Cringely has an interesting take on Open Source. Keep reading - he gets to open source in the second half of the article. Here's the gist of his point:
Here is the core argument: There are a thousand Open Source projects that get started out of need or fun, are maintained for awhile for fame, then get abandoned because there is no reason to go on. Eventually, the programmers come to understand that "users" are people who yell at you to fix stuff. So Open Source is inherently flawed. It only works because otherwise unknown programmers can get 15 minutes of fame using the Internet as low-barrier entry into introducing their skill to the world. Since they are introverted nobodies, getting a few emails from unknown users that say "good job!" feels great. But in time, most Open Source projects grind to a halt. The ones that survive are projects like Linux and Apache that have substantial involvement by PAID engineers. One could argue, in fact, that the idea of Open Source software being created by volunteers is a misnomer. Even Linus Torvalds is paid by Transmeta to be the God of Linux
This is an argument I've made more than once - that all the work done to make Linux usable was done once companies like RedHat started paying people to do it. One interesting aspect about an awful lot of open source is usability - it's the kind of drudge work that few people want to do (organizing menus, cleaning up the UI, etc) - but it's also the kind of work that is crucial for widespread acceptance of a product. Love them or hate them, this is something Microsoft has always understood.
Then Cringely goes on with some theories on how MS could crush open source efforts. I'm thinking this wanders a bit into tinfoil hat territory, but here it is:
It is possible to hijack an Open Source project since any Open Source team will automatically bend itself around the party doing the most work. What I find most interesting, however, is applying varying motives to the hijacking. What if Microsoft, for example, suddenly started devoting a lot of resources to Open Source development? They could throw a team at all the key projects. But why would they do that? Well, IBM is already doing it. IBM has hired most of the Apache team. IBM has some major pull on what work gets done and does not get done. In some cases, it is frustrating, and other cases not. However, everybody just accepts it because IBM is paying the bills and people can do what they love. Is there an official IBM party line at Apache? Absolutely not! It is just that none of the Apache developers will talk negatively about IBM, even those that do not work at IBM. So in this sense, it already appears that Apache has been hijacked.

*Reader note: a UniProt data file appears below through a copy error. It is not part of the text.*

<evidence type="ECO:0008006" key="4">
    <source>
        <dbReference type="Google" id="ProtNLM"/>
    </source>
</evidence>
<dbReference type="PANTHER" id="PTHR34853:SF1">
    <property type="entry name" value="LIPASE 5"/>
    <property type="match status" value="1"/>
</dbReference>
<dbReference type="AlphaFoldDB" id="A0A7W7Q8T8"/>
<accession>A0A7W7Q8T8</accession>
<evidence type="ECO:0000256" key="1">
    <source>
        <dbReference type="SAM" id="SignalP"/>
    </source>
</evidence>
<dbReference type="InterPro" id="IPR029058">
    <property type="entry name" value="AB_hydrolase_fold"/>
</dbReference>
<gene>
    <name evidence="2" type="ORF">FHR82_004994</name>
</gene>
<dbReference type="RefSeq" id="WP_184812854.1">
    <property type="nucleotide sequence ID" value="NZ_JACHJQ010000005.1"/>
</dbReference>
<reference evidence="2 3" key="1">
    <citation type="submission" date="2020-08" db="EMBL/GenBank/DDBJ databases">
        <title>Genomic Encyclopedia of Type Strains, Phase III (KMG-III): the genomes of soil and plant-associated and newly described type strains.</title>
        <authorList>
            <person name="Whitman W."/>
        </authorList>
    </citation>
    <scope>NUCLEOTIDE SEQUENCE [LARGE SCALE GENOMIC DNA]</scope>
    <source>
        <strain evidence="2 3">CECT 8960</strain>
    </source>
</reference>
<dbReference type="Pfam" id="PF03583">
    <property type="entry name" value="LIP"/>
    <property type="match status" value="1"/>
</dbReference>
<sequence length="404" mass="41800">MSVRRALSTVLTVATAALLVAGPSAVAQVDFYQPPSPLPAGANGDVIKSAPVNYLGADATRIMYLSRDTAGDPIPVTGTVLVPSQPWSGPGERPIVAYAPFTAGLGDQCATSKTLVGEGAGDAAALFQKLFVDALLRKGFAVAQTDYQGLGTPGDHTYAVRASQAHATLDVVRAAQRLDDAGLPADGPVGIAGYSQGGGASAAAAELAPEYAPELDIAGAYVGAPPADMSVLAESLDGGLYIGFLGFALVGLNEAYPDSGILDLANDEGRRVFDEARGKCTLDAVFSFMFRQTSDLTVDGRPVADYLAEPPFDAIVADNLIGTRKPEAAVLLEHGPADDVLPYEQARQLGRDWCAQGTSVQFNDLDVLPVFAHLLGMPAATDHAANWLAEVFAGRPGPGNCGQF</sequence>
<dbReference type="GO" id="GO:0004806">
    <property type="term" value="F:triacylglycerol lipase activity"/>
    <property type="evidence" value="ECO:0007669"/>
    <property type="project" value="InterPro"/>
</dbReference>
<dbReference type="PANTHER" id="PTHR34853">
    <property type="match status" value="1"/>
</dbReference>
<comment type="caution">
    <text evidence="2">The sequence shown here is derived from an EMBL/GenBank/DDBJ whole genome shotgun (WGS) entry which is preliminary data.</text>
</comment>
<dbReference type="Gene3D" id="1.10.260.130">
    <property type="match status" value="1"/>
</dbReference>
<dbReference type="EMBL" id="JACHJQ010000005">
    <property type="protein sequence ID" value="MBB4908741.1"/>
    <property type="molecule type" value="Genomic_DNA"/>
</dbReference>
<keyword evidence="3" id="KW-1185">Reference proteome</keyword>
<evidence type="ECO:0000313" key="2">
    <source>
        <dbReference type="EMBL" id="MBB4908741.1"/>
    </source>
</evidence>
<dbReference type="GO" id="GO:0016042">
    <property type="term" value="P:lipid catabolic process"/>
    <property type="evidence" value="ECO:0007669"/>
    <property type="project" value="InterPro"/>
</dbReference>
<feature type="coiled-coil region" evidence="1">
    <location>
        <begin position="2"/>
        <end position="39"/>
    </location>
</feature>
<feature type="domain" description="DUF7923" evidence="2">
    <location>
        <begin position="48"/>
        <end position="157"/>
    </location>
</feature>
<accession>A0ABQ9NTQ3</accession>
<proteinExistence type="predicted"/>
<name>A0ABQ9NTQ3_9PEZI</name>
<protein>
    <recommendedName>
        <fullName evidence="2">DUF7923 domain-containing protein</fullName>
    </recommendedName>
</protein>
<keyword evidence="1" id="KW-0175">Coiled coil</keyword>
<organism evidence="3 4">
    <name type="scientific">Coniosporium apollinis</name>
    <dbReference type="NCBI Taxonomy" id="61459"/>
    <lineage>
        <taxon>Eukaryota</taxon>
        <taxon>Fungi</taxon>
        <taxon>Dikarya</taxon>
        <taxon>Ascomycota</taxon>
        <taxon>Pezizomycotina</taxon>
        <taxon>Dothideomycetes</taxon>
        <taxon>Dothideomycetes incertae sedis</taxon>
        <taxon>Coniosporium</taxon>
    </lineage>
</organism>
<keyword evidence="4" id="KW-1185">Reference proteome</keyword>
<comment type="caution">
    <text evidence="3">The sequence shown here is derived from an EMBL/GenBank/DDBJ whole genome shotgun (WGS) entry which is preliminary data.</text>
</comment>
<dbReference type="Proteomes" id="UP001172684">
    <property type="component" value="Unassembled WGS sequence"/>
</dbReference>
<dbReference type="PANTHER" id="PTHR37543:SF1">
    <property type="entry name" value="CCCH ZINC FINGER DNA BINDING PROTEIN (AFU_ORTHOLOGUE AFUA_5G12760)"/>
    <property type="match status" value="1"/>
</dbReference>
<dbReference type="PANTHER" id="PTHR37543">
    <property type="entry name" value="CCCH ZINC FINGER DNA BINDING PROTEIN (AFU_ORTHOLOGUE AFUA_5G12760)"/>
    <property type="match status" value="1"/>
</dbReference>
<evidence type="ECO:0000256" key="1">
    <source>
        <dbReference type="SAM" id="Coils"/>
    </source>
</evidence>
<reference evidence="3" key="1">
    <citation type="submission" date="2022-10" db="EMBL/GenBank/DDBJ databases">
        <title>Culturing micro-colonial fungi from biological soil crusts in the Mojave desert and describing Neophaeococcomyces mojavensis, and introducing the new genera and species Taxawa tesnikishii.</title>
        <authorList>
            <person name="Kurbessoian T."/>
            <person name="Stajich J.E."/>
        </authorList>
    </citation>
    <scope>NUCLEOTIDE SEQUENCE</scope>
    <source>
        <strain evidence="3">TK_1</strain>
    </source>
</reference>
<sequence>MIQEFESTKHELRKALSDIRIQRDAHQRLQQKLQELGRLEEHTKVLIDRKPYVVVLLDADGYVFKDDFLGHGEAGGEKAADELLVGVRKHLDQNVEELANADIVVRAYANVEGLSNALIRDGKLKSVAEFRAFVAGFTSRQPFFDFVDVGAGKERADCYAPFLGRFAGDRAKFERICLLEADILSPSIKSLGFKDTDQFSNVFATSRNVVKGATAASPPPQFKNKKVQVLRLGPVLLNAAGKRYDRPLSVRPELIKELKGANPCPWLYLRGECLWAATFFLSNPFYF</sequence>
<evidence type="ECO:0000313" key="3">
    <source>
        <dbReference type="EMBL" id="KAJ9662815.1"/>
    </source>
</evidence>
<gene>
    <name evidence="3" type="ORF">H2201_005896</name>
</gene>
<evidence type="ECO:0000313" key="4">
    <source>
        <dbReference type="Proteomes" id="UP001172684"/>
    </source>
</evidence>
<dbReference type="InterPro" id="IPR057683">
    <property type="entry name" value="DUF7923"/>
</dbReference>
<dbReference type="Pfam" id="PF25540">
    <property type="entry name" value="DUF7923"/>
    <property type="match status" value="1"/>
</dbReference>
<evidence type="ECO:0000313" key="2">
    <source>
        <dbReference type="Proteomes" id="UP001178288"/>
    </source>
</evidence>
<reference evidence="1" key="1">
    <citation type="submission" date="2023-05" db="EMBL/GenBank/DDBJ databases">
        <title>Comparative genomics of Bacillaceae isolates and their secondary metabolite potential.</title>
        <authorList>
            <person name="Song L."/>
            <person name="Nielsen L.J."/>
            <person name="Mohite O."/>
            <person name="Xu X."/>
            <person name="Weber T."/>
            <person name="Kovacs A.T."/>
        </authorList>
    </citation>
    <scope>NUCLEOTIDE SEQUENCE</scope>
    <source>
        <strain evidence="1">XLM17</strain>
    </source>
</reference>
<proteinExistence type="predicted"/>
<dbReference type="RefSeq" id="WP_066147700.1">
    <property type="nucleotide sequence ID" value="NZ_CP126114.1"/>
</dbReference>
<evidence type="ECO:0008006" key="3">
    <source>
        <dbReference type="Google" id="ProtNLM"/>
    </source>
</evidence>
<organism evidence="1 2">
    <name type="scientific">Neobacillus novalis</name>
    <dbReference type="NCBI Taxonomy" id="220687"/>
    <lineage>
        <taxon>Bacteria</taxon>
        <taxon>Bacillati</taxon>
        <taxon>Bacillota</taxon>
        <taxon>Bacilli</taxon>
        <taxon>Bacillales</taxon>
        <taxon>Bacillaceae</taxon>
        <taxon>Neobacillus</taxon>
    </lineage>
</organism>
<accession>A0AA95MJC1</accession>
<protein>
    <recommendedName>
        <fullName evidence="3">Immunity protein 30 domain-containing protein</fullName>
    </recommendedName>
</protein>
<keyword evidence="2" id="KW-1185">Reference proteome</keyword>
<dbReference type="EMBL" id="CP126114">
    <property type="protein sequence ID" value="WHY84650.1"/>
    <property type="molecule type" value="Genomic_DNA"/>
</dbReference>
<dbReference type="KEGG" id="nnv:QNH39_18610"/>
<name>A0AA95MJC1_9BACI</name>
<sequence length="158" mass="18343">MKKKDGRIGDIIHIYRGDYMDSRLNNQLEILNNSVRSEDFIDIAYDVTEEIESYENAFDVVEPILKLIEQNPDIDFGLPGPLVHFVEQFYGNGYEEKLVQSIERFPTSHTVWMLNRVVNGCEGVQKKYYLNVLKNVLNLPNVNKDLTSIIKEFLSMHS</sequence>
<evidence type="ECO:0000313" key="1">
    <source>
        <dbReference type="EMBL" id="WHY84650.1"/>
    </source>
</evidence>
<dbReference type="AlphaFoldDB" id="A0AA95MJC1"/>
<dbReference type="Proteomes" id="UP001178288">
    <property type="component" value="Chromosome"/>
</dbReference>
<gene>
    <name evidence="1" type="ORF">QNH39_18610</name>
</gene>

Now consider an evil alternative. Say Microsoft assigns a team of programmers to help some Open Source project. Maybe this time that team isn't specifically identified as being from Microsoft, perhaps it is a Microsoft-funded startup. This team, because of its vitality and funding, quickly takes control of the project and goes running off in some particular technical direction, taking with it the rest of the suddenly re-energized team. But what if this new direction is not a good one? Even worse, what if the team gets far down that lonely road only to have Microsoft suddenly pull the plug, removing its team from the game? Would the project survive? It is hard to say, but if I was Microsoft that's how I would compete with Open Source, by subverting it. Microsoft can't compete on quality or price. And subversion -- since it is subverting a not-for-profit venture -- breaks no laws, nasty as it is.
I think he's wandered off the reservation with this stuff. The usability and paid work - I agree with that. The latter stuff? Tinfoil hat :)